As coronavirus case numbers rise in Michigan and across the country, President Donald Trump and many of his supporters are shrugging it off as a result of increase in testing.
“Media is doing everything possible to create fear prior to November 3rd,” Trump said Saturday morning on Twitter. “The Cases are up because TESTING is way up, by far the most, and best, in the world. Mortality rate is DOWN 85% plus!”
Trump’s tweet came the same day that Michigan reported 3,338 new cases, blowing past the previous one-day record of 2,015 cases reported on Friday, Oct. 16.
Health experts point to a number of metrics that contradict Trump’s contention. In fact, deaths, hospitalizations and the testing positivity rate are all on the rise, indicating that increase in cases reflects a genuine increase on coronavirus transmission.
“Although testing rates continue to increase, testing alone does not account for the rise we are seeing in COVID-19 cases in Michigan,” said Lynn Sutfin, spokeswoman for the Michigan Department of Health and Human Services. "We are experiencing dramatic increases in all regions of the state with more cases among younger Michiganders that we saw in the spring. Outbreaks are occurring in workplaces, schools and universities and due to social gatherings.”
- The average number of daily tests is up 30% in October compared to September, but the number of new cases is up 87%.
- 'The percent testing positive has increased from 3.2% in September to 4.4% in October. In the past week, the positivity rate was 5.5%.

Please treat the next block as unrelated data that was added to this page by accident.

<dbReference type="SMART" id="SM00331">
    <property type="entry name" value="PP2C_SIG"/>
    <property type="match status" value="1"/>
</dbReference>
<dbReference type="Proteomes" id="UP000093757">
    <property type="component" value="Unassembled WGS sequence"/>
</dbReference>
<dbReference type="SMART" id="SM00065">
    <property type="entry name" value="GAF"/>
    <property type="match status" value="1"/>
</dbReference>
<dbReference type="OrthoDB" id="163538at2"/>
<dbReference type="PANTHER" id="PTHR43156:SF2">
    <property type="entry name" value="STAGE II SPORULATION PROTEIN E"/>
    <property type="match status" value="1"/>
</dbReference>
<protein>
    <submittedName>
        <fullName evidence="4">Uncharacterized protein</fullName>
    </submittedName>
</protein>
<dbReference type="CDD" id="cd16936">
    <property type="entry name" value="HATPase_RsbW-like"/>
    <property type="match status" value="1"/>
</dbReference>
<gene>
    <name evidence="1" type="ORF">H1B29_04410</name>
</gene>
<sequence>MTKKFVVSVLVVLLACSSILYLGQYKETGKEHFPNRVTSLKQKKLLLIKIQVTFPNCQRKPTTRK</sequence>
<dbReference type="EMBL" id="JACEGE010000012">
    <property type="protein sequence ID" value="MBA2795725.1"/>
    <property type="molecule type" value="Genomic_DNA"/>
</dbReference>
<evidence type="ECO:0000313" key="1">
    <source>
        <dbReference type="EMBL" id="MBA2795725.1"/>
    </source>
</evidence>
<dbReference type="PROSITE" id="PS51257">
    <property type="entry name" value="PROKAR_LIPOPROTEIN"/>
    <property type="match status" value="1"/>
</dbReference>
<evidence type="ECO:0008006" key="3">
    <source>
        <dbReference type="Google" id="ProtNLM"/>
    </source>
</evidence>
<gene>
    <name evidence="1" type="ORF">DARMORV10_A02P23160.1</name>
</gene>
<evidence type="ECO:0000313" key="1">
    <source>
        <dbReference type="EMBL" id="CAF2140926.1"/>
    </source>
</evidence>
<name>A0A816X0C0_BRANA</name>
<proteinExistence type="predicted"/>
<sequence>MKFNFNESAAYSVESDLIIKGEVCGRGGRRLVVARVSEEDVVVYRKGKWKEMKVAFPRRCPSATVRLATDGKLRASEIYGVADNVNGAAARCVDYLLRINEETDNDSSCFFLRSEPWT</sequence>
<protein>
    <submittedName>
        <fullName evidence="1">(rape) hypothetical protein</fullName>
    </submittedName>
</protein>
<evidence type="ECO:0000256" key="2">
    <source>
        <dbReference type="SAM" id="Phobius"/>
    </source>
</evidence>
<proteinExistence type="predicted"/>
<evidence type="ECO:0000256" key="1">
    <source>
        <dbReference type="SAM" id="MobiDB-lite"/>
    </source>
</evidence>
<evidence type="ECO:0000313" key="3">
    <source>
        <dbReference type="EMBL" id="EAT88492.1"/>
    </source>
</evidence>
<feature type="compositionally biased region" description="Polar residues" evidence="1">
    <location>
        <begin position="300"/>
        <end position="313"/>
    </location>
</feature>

- Hospitalizations have increased. On Sept. 26, Michigan had 503 adults hospitalized with confirmed or suspected coronavirus. On Monday, Oct. 26, it was 1,479.
- Deaths are rising. There have been 449 deaths in the first 26 days of October compared to 289 for all of September.
It’s true that current case numbers aren’t comparable to last March and April because of the vast differences in testing. But looking at more recent numbers is a different story, experts say.
The idea that the current spike is all about testing is “an absurd notion,” said Joel Strasz, health officer with Bay County Health Department.
“There’s a demand for more testing, which comes from more people being ill with symptoms and more people being exposed to someone with coronavirus. The demand isn’t going up just because there are more tests available,” he said. “My advice is to trust public health experts. This is a public health problem, not a political problem.”
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